Imminent Threat Alert is reserved for warnings of credible, specific, or impending terrorist threats to the United States by militant groups or other nations. The Elevated Threat Alert, on the other hand, only warns of a credible threat against the United States, without specific information on a location or date. According to the public guide, an alert may be issued by the Secretary of Homeland Security, in conjunction with other federal law enforcement entities. These entities include the CIA, FBI, and may include other agencies.

The alerts were designed to “…provide a concise summary of the potential threat, information about actions being taken to ensure public safety, and recommended steps that individuals, communities, businesses, and governments can take to help prevent, mitigate or respond to the threat.” Since the implementation of the new system, several alerts have been issued, including one in the wake of the Orlando nightclub mass shooting in 2016.

The United Kingdom: Terrorism Threat Levels

British officials have utilized systems to measure the threat of military or terrorism strikes since 1970, with the implementation of the BIKINI State. In 2006, the BIKINI State was formally dropped in favor of the UK Threat Levels system.

Like the previous Homeland Security Advisory System, the UK Threat Levels indicate the potential of a terrorist attack throughout the United Kingdom, including England, Scotland, Wales, and Northern Ireland. The system is broken into five categories: the lowest being “low,” and the highest being “critical.” Unlike the Homeland Security Advisory System or the BIKINI State, there is no color coding attached to the terrorism threat levels. Instead, threat levels are set by the Joint Terrorism Analysis Centre and the Security Service (MI5).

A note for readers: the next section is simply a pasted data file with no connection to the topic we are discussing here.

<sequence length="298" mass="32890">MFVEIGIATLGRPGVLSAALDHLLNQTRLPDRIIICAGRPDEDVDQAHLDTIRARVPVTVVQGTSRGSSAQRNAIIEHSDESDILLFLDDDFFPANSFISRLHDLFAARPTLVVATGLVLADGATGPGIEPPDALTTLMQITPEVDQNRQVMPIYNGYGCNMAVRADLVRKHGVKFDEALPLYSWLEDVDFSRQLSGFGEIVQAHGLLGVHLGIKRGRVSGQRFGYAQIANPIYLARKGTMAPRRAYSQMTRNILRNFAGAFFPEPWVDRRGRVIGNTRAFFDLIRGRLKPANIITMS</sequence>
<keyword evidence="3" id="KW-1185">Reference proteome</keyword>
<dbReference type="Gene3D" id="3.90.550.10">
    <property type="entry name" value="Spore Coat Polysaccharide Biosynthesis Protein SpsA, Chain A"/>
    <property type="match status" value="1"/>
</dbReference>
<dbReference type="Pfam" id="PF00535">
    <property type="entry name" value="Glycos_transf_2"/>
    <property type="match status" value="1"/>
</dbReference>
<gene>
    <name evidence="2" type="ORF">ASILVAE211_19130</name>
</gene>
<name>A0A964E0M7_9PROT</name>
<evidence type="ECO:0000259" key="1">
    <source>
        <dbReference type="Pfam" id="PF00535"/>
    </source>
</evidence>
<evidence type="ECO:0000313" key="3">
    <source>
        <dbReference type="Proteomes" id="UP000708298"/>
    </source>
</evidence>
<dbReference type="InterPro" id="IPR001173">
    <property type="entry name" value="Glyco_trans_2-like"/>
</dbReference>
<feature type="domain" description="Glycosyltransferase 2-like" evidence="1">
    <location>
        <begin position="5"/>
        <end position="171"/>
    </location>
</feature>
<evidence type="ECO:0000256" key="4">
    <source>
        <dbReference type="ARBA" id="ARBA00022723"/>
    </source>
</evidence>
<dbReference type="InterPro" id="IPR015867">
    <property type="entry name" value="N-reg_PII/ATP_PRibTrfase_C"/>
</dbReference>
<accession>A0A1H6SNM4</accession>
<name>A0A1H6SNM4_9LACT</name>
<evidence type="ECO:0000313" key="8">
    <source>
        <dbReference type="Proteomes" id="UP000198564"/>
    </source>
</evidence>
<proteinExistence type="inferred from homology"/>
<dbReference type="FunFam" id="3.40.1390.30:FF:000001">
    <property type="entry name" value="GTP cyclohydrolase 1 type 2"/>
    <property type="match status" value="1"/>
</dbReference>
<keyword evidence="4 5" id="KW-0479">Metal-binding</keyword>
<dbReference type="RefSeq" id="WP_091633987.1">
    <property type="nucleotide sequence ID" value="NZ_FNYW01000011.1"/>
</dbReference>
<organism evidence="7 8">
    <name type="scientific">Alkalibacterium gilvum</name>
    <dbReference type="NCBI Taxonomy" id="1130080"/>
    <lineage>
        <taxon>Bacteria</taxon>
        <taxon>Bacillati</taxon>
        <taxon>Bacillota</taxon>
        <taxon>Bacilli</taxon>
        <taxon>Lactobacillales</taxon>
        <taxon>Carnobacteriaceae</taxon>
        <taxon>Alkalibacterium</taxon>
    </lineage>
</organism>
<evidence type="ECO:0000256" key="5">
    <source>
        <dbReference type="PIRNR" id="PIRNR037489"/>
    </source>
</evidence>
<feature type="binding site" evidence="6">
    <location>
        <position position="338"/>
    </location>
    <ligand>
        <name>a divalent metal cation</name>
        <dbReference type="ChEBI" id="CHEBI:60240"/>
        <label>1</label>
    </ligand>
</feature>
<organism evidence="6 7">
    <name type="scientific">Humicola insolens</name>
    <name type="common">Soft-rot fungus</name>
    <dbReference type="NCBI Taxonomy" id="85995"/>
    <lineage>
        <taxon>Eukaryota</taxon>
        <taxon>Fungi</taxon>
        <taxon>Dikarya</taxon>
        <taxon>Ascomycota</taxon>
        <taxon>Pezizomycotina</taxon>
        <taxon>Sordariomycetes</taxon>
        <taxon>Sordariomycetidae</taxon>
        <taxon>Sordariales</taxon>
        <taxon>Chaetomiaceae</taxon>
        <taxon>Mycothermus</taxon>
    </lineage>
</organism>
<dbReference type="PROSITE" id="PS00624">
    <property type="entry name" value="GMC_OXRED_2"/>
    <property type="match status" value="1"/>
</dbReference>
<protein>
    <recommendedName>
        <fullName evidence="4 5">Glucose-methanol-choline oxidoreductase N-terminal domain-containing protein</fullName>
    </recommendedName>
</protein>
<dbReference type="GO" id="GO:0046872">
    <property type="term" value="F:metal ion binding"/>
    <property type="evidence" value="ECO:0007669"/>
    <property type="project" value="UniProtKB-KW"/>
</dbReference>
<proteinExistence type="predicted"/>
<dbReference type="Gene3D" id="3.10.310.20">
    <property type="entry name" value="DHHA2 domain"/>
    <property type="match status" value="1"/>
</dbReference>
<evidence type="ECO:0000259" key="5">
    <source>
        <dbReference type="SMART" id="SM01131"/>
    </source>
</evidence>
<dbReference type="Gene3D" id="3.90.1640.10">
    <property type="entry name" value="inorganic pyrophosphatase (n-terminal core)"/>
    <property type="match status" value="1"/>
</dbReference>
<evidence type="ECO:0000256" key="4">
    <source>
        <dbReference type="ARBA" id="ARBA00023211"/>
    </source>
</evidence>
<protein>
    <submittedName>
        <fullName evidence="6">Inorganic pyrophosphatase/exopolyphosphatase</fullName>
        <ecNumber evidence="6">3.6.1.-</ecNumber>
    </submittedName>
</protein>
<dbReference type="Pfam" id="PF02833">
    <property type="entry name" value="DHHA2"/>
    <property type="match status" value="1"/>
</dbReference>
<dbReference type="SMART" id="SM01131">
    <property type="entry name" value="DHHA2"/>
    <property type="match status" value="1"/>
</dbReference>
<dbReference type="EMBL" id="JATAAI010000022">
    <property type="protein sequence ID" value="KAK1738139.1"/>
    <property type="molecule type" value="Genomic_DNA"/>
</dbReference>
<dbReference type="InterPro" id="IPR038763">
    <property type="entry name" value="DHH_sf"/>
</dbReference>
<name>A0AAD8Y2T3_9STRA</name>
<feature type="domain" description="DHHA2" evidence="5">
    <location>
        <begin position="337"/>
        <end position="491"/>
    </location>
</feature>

Threat levels do not necessarily have an expiration date and are subject to change based on information received by British Authorities.The UK Threat Levels issue two different advisories for two locations: mainland Britain (England, Scotland, and Wales), and Northern Ireland. The threat levels offer advisories for international terrorism and Northern Ireland-related terrorism.

How Travel Insurance is affected by travel warnings and terror alerts

Depending on the international situation and credibility of a threat, travel insurance may be affected by a change in the international terror alert systems. If a threat raises to a high enough level, a travel insurance provider may consider a situation to be a “foreseen event.” Should this happen, a travel insurance policy may not provide coverage for travel to a certain region or nation after the international warning has been issued.

Subsequently, a travel insurance policy may not extend trip cancellation benefits for travel warnings or terror alerts. Because a terrorist attack has not happened, travel insurance may not consider issuing a warning a qualifying event to trigger benefits. 

However, travelers who purchase a travel insurance policy before an alert or warning has been issued would potentially be covered in the event of a terrorist attack. In addition to trip cancellation benefits, travelers may be covered under trip delay benefits, trip interruption benefits, or emergency evacuation. Prior to purchasing a travel insurance policy, ensure the level of coverage with their travel insurance providers.

Although they can be confusing, understanding terror alert systems can help travelers make the best decisions as they prepare to go abroad. By knowing what an alert means and how travel insurance may be affected, every traveler can be prepared for any scenario at home or abroad.